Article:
The New EU Treaty’s Impact on the Mediterranean

As the dust settles on last night’s historic separation of European paths, leaving the UK more isolated in the region then they have been in decades, its worth noting what this new treaty will mean for the countries at the heart of so much of the fiscal crisis shadowing the region – the Mediterranean. After all, the calls for greater financial oversight and reporting included in this new version of the EU treaty will have the quickest and most substantial effect in those countries already struggling to keep afloat, mainly Greece, Italy and Spain.

With the UK choosing to step back from the continent late last night, it appears more and more likely that these calls will be answered, resulting in a more economically integrated Eurozone, complete with constitutional limitations on debt, centralized budget approval and if a confidential paper leaked earlier this week has any truth to it, new levels of authority over austerity and spending in the hands of Brussels. For governments in Athens, Rome and Madrid, this step is unlikely to faze anyone already trying hard to introduce economic adjustments to fit EU demands, though it is certain to make their work much, much harder.

With parliaments in two of these countries weighed down by claims of illegitimacy from those fighting so hard against further cuts, any additional push to centralize EU authority over individual economies is sure to meet with resistance. Already derided as puppets of Merkel and Sarkozy, Italy’s Mario Monti and Greece’s Lucas Papademos by political opponents, these PMs are unlikely to find much support for handing over even more authority to Brussels, even if it means a slower path to restoring confidence. To be sure, these heads of state will likely join Spain’s Rajoy in embracing this new treaty and will ultimately be successful in garnering an acceptable level of support from populations that see closer integration as a necessary and logical next step to sustaining their position in the Eurozone and really the Euro altogether. Still, those already worried about salvaging state sovereignty within the EU are sure to push back on the floors of parliament and on the streets, making the path ahead a difficult or at least contentious one.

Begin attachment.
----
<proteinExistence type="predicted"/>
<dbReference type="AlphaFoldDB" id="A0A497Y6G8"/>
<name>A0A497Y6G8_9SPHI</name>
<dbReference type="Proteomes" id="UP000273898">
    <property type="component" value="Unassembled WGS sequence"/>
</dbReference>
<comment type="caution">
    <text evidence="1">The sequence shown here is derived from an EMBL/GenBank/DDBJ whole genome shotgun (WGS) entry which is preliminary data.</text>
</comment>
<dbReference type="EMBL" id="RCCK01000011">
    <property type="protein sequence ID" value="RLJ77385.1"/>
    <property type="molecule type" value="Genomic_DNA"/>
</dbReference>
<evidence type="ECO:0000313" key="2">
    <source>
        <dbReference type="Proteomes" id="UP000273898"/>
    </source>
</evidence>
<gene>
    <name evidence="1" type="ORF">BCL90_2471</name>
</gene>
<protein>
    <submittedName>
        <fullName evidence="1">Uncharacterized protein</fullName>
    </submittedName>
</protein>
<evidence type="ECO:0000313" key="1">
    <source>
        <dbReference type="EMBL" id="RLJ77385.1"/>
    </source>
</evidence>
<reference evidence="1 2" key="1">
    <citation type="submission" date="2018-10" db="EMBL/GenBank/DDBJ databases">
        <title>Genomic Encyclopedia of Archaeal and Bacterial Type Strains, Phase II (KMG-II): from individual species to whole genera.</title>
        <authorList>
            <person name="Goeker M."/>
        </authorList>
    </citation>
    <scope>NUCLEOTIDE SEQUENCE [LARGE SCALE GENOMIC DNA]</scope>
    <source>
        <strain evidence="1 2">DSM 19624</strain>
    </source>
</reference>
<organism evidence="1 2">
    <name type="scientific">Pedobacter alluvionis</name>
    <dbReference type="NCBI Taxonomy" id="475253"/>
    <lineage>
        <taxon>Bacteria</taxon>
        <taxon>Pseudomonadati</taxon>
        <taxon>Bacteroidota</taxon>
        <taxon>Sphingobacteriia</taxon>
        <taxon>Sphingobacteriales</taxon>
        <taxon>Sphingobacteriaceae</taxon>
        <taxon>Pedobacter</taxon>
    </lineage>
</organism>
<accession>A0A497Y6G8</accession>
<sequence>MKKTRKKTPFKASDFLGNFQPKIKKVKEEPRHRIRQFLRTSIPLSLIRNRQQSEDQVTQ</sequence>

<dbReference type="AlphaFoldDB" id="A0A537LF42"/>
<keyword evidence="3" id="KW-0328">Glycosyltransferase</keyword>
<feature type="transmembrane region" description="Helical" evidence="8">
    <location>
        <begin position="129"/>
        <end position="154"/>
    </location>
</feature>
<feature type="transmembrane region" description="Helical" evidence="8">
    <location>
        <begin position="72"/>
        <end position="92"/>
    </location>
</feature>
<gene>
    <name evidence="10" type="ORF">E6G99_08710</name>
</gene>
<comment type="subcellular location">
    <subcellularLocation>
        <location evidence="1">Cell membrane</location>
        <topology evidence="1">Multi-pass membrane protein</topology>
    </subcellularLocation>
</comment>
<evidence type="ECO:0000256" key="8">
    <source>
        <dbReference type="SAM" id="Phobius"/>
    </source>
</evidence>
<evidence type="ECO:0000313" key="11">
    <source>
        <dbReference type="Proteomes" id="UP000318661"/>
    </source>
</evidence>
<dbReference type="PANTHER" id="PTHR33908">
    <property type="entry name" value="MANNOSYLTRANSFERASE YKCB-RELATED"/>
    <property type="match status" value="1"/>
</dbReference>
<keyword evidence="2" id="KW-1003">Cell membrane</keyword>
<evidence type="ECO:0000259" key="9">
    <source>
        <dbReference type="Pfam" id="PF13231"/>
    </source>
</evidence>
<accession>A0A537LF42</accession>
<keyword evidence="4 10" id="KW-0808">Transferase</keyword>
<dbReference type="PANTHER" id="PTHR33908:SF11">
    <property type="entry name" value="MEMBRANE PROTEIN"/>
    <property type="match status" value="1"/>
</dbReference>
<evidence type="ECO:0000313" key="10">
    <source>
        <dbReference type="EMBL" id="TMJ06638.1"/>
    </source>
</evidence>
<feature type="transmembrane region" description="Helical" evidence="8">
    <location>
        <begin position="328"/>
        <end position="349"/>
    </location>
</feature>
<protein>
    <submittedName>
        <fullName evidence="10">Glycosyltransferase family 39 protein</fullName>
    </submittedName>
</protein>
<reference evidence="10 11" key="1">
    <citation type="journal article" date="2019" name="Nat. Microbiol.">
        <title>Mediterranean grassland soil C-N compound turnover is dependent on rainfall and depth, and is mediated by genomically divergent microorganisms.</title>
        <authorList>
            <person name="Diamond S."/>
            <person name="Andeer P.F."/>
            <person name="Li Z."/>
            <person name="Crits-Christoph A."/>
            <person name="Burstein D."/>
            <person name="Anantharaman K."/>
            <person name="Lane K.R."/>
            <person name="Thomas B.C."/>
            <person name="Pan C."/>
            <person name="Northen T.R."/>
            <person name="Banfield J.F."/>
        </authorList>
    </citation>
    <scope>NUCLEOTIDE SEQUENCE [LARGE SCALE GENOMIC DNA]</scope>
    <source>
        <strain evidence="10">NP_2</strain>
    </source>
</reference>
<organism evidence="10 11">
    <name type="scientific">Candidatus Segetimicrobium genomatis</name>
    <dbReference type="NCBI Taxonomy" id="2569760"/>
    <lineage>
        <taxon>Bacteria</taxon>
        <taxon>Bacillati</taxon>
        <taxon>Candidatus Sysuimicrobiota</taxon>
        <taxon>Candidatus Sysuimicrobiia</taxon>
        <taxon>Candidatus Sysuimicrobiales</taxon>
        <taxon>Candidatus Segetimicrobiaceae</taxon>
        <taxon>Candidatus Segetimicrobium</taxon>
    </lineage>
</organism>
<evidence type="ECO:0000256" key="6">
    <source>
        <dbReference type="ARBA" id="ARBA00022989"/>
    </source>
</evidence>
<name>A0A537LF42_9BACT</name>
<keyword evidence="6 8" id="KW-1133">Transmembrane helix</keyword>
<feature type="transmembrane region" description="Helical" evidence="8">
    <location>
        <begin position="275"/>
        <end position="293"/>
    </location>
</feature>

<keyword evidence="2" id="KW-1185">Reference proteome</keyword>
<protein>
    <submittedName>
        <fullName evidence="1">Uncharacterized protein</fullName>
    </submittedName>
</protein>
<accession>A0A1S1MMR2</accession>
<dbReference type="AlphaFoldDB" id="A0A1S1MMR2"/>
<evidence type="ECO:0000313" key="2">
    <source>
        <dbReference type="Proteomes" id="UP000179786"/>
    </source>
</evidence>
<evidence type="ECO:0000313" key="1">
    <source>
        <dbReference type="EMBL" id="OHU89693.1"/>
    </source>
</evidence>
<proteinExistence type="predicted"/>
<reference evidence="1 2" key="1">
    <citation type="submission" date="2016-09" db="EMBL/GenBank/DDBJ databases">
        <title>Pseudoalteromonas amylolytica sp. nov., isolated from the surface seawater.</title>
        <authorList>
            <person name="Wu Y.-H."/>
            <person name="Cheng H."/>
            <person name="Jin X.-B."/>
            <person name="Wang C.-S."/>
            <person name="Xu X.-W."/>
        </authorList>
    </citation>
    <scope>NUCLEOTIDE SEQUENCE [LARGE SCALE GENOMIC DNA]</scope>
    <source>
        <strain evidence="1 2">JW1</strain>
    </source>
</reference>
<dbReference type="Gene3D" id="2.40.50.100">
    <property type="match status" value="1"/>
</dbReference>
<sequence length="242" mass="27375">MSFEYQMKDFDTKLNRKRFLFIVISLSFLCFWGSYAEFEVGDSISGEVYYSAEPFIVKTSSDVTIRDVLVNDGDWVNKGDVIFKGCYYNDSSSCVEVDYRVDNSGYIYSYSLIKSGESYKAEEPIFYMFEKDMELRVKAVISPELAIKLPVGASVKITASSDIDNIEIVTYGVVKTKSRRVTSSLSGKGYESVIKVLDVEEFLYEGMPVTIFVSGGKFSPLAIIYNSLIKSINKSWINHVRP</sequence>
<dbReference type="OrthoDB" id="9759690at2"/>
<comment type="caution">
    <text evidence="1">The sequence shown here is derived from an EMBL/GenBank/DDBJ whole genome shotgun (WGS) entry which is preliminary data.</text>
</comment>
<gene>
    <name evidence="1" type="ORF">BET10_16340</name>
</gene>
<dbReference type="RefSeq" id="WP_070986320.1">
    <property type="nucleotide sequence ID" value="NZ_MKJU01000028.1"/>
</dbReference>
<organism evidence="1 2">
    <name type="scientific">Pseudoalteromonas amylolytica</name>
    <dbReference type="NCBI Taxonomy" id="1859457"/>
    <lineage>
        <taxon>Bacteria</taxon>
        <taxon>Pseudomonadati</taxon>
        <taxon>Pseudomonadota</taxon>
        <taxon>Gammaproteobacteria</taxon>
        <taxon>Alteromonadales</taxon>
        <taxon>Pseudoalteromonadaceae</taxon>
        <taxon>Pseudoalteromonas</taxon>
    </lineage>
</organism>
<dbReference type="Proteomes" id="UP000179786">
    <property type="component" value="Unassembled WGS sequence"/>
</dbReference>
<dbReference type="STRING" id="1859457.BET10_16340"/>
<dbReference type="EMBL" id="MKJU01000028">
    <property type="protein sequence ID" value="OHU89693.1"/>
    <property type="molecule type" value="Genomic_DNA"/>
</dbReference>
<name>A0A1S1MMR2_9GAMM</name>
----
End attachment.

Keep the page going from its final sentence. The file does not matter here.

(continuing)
Further complicating these new leaders’ path forward is the fact that this treaty will be unlikely to have any real impact on the region’s immediate economic situation. That particular ship has already set sail. Regardless of what confidence-building efforts come from this new effort, there will be slower or non-existent growth rates from Lisbon to Athens next year, inviting further difficult cuts and unpopular decisions. It is no longer a question of if anything can be done to avoid another slowdown, but one of how long the inevitable slowdown will last.

While the lingering slow growth and possible recession may actually provide a more supportive setting for handing over control to anyone but the local leaders that got them into this mess, it is likely going to come at the expense of what little faith regional voters have in their national governments. Frustrated with what they see as a lack of clear choice when it comes to existing political parties, voters in Spain, Italy and Greece have turned their attentions towards regional parties, casting protest ballots or simply not voting at all.

A domestic loss of confidence aside, the new treaty could at least provide a somewhat concrete path forward for countries so weighed down by uncertainty for so long.

Image: Noticias de Gipuzkoa

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